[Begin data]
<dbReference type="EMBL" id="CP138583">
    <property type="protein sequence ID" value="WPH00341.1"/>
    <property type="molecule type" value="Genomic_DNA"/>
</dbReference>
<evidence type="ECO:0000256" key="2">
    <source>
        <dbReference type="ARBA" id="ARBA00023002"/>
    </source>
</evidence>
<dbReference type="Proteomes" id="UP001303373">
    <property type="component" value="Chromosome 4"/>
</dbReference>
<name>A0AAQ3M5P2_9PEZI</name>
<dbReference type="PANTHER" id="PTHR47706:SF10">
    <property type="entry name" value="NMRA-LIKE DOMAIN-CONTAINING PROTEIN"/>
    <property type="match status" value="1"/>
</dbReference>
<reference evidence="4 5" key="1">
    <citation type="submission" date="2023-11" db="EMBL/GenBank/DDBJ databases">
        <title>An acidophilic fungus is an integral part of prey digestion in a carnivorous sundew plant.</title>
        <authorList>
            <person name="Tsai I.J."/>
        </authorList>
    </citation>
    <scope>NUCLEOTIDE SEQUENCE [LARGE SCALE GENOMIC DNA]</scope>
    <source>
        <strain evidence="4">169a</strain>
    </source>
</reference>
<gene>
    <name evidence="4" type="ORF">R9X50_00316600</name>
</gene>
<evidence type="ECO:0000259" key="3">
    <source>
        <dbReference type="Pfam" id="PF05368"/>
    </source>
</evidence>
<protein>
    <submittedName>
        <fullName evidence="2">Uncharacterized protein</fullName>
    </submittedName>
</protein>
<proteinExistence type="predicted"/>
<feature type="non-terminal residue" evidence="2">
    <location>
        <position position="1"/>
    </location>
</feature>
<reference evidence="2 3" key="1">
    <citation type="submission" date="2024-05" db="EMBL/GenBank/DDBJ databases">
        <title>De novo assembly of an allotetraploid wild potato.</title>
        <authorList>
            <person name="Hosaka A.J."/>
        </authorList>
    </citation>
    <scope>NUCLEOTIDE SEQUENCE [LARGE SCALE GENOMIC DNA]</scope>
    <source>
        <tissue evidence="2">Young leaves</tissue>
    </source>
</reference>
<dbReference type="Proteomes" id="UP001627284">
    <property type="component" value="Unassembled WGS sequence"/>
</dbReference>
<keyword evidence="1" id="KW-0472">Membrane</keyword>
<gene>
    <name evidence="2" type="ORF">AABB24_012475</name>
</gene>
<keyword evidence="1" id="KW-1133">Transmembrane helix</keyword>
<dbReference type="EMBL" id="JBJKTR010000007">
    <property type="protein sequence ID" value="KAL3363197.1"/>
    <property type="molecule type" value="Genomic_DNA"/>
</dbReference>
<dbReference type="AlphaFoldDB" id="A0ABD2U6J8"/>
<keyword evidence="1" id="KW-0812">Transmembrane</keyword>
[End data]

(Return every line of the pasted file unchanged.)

<dbReference type="EMBL" id="CP138583">
    <property type="protein sequence ID" value="WPH00341.1"/>
    <property type="molecule type" value="Genomic_DNA"/>
</dbReference>
<evidence type="ECO:0000256" key="2">
    <source>
        <dbReference type="ARBA" id="ARBA00023002"/>
    </source>
</evidence>
<dbReference type="Proteomes" id="UP001303373">
    <property type="component" value="Chromosome 4"/>
</dbReference>
<name>A0AAQ3M5P2_9PEZI</name>
<dbReference type="PANTHER" id="PTHR47706:SF10">
    <property type="entry name" value="NMRA-LIKE DOMAIN-CONTAINING PROTEIN"/>
    <property type="match status" value="1"/>
</dbReference>
<reference evidence="4 5" key="1">
    <citation type="submission" date="2023-11" db="EMBL/GenBank/DDBJ databases">
        <title>An acidophilic fungus is an integral part of prey digestion in a carnivorous sundew plant.</title>
        <authorList>
            <person name="Tsai I.J."/>
        </authorList>
    </citation>
    <scope>NUCLEOTIDE SEQUENCE [LARGE SCALE GENOMIC DNA]</scope>
    <source>
        <strain evidence="4">169a</strain>
    </source>
</reference>
<gene>
    <name evidence="4" type="ORF">R9X50_00316600</name>
</gene>
<evidence type="ECO:0000259" key="3">
    <source>
        <dbReference type="Pfam" id="PF05368"/>
    </source>
</evidence>
<protein>
    <submittedName>
        <fullName evidence="2">Uncharacterized protein</fullName>
    </submittedName>
</protein>
<proteinExistence type="predicted"/>
<feature type="non-terminal residue" evidence="2">
    <location>
        <position position="1"/>
    </location>
</feature>
<reference evidence="2 3" key="1">
    <citation type="submission" date="2024-05" db="EMBL/GenBank/DDBJ databases">
        <title>De novo assembly of an allotetraploid wild potato.</title>
        <authorList>
            <person name="Hosaka A.J."/>
        </authorList>
    </citation>
    <scope>NUCLEOTIDE SEQUENCE [LARGE SCALE GENOMIC DNA]</scope>
    <source>
        <tissue evidence="2">Young leaves</tissue>
    </source>
</reference>
<dbReference type="Proteomes" id="UP001627284">
    <property type="component" value="Unassembled WGS sequence"/>
</dbReference>
<keyword evidence="1" id="KW-0472">Membrane</keyword>
<gene>
    <name evidence="2" type="ORF">AABB24_012475</name>
</gene>
<keyword evidence="1" id="KW-1133">Transmembrane helix</keyword>
<dbReference type="EMBL" id="JBJKTR010000007">
    <property type="protein sequence ID" value="KAL3363197.1"/>
    <property type="molecule type" value="Genomic_DNA"/>
</dbReference>
<dbReference type="AlphaFoldDB" id="A0ABD2U6J8"/>
<keyword evidence="1" id="KW-0812">Transmembrane</keyword>